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Site experts share 3 tips for increasing conversion

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It's no secret - a website that's packaged with seamless navigation and a beautiful design goes a long way in boosting conversions. But when the time for a site redesign comes calling, what elements should merchandisers focus on first? At the Online Merchandising Workshop later this month, retail attendees will get the chance to meet individually with industry experts for one-on-one website critiques to discuss just that. As the panel gears up for the Doctor is In sessions, we asked some of the experts to share their top optimization tips.

Here's how a few of the experts leading the critiques answered the question: What's your number one website design or usability tip for helping retailers drive conversion?

David Brussin, Founder and CEO, Monetate, Inc.: "You can't purchase what you can't find, so a huge opportunity for retailers is to change the way they think about, and use, internal site search.

On some retail websites, 50% of visitors never make it to a product page. And that happens for generally one of two reasons—first, your search box is quite difficult to spot on the page, and second—the results pages are poor and probably rank among the website's top exit pages.

So often the first thing a merchandiser can do is test different designs, sizes, and locations for the search box. And then from there, you can start thinking about how to deliver better results. For example, product search should be visual and highlight the names, descriptions, and other attributes of what you sell. And you should always, always, always eliminate "no results found" pages. Send the customer anywhere, because "no results found" is basically just an invitation to leave.

It's all part of this larger 'search ecosystem' that's meant to put the right products in front of the right visitors, every time."

Sue Chapman, Director, Merchandising Practice, Demandware: "Search refinements, or narrowing down to the perfect product choice, immediately come to mind as an easy fix. A shopper navigates to a product category or does a keyword search and hundreds of products are returned. How do you help them narrow those choices to find the right product they are ready to buy? Well-defined and well-placed search refinements are the key. Here are a few best practices:

  • Don't overwhelm them. Industry reports indicate that shoppers cannot absorb more than seven results per search.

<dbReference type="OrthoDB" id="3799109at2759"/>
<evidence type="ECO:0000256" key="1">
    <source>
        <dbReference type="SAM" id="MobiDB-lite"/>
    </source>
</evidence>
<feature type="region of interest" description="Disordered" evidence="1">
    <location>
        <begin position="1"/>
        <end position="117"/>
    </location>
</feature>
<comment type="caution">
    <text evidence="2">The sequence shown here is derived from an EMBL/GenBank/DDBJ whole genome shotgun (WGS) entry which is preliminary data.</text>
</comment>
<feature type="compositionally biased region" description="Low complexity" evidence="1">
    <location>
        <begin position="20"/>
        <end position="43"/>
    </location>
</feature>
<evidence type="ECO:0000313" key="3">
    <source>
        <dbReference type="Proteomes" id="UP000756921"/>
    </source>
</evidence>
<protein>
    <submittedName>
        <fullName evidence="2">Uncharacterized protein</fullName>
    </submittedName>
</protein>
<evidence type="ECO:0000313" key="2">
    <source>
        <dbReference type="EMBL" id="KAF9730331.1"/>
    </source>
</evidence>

• Provide some standardization your customers can count on by putting similar refinements at the top such as gender, category or price for all categories and search results.
  • Place those that are critical to the buying decision second, such as size and color for fashion. Also, make sure that category specific ones come next. For example, if the category is 'bedding,' show thread count.
  • Above all, make sure all of the important refinements are above the fold so the user does not have to scroll."

Olivier Silvestre, Director of Revenue Optimization, Certona, Inc: "The 'don't make me think' rule is THE most important rule when it comes to design and usability. Companies who make this rule a core principle will reap huge benefits. Engagement, average order value, conversion rate, and lifetime value will ALL increase as a result of designing online experiences with this essential rule in mind.

To achieve this, retailers must put themselves in the shoes of their target customers and look at all the pages and content available on their site as if it were the very first time they've visited it. In the end, questions like, 'What does it exactly mean? Where do I find XYZ? What happens if…?', etc. should never pop into your visitors' minds. Clarity, simplicity, relevancy and confidence are the cornerstones of the "don't make me think" rule. Succeed at it, and reap the rewards; but create doubt in your visitor's mind, and lose them forever."

While site redesigns don't happen overnight, these assessments can go a long way in determining which design and usability components can help turn your conversion strategy around. These experts and more will be on hand to critique retail attendees’ websites, go over ideas, discuss problem areas, and present new tactics – all in a 20-minute, one-on-one session. Register to attend the workshop, July 16 to 18 in San Diego, and schedule your one-on-one before Friday, July 6.